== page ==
Amazon Music synchronized podcast transcripts let you skip boring parts

With music streaming now a staple in modern life, service providers have moved on to finding new ways to pull in and keep subscribers. Podcasts, which predate this media streaming industry, seem to be coming back to the forefront, with Spotify and Apple taking jabs at each other over their new audio offerings. Amazon Music, however, isn’t keeping silent and is making a lot of noise that it believes will put it ahead of the competition with its synchronized transcripts feature.

Audio transcripts are also becoming a trend in some industries, especially since they can be used to flaunt machine learning and artificial intelligence expertise. It also has accessibility benefits, letting people with hearing disabilities still enjoy the content being streamed over the Internet. Amazon Music is adding something similar to some of its podcasts, but with a twist that’s almost like YouTube’s recent video chapters.

Amazon calls it synchronized podcast transcripts, and it isn’t for synchronized listening among multiple people. Instead, the auto-generated text is synchronized with the audio and vice-versa so that the two always go together. People who have used several of the AI-powered meeting transcription services available today might be familiar with such a feature.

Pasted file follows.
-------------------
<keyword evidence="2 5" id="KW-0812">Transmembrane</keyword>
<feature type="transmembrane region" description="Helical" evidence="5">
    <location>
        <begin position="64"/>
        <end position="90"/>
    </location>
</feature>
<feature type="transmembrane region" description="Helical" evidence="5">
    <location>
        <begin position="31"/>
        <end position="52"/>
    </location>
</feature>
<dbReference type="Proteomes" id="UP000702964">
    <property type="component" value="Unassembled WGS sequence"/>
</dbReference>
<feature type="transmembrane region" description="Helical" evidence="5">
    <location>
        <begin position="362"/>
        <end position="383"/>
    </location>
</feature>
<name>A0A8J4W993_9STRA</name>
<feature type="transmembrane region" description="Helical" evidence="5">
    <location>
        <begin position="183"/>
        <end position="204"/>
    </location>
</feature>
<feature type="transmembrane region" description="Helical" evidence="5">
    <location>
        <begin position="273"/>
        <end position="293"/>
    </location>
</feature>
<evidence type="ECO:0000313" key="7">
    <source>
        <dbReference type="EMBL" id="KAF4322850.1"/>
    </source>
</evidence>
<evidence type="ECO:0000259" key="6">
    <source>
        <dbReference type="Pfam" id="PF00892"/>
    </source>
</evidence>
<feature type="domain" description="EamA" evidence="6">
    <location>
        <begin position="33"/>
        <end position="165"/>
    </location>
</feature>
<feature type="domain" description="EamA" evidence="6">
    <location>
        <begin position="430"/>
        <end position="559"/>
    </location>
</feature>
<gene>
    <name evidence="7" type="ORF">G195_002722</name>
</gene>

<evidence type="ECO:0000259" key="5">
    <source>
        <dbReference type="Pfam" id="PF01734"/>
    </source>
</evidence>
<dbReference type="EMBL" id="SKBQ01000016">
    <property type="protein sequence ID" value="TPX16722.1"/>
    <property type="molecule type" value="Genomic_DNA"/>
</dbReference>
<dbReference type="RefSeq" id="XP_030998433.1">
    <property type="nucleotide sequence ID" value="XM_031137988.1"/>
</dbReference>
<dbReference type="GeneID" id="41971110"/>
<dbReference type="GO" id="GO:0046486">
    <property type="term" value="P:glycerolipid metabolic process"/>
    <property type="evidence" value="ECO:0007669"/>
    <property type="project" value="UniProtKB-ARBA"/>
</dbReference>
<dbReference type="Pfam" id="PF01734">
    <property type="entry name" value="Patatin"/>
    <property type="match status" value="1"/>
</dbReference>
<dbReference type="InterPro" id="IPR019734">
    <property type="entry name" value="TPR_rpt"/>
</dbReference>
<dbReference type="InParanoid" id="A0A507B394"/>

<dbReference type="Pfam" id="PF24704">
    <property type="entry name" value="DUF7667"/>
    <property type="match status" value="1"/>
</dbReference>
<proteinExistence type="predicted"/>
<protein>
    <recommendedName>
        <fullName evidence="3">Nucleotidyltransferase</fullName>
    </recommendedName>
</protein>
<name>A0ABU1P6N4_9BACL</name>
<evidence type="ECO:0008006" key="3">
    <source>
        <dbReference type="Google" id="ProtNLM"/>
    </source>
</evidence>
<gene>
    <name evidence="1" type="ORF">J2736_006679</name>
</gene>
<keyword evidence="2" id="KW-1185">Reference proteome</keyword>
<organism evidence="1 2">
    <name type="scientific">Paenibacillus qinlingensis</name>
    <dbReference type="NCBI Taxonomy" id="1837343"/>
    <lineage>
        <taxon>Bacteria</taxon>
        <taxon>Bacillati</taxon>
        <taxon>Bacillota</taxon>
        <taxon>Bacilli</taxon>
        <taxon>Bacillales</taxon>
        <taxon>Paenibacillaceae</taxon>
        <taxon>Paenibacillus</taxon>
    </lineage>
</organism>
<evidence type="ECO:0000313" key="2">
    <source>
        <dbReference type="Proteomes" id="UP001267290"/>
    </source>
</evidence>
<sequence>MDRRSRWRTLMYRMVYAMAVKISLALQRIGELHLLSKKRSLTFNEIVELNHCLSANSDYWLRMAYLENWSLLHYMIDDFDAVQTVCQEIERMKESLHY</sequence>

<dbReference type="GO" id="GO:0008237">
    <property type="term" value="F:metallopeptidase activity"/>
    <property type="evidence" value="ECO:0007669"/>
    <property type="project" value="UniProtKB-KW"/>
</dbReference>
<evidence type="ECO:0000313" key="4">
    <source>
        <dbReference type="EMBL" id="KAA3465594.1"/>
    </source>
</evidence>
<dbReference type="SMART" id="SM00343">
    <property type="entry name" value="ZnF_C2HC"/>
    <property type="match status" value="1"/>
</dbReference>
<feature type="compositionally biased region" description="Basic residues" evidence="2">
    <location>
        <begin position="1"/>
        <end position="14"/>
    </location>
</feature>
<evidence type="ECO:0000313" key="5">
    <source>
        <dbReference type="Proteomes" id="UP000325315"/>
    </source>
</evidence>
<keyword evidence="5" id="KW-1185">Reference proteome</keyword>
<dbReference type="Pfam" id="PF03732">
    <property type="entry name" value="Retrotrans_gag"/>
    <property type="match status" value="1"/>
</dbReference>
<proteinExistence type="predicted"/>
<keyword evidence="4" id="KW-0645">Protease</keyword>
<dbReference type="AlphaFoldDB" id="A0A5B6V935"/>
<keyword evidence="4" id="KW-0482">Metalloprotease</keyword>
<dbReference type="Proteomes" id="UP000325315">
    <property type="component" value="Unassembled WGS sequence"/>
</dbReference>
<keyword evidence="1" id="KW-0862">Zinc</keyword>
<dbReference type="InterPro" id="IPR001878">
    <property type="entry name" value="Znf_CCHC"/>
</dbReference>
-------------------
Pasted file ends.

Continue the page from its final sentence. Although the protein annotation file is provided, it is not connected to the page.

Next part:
For Amazon Music, this allows users to jump to specific portions of the podcast that interests them, at least based on the transcript they’re reading. That works both going forward or backward in time, and the audio will jump to the specific point of the selected text. They can also scroll through the transcript instead of waiting for the audio to reach that section.

Amazon Music’s synchronized podcast transcripts are starting to roll out in the US on iOS and Android. Unsurprisingly, only a selection of podcasts has this feature enabled, including Amazon Original and Wondery shows like SmartLess, Dr. Death, and Uncommon Ground With Van Jones. There are also some shows from American Public Media, audiochuck, Cadence13, The New York Times, Stitcher, and TED, where these transcripts will be available.

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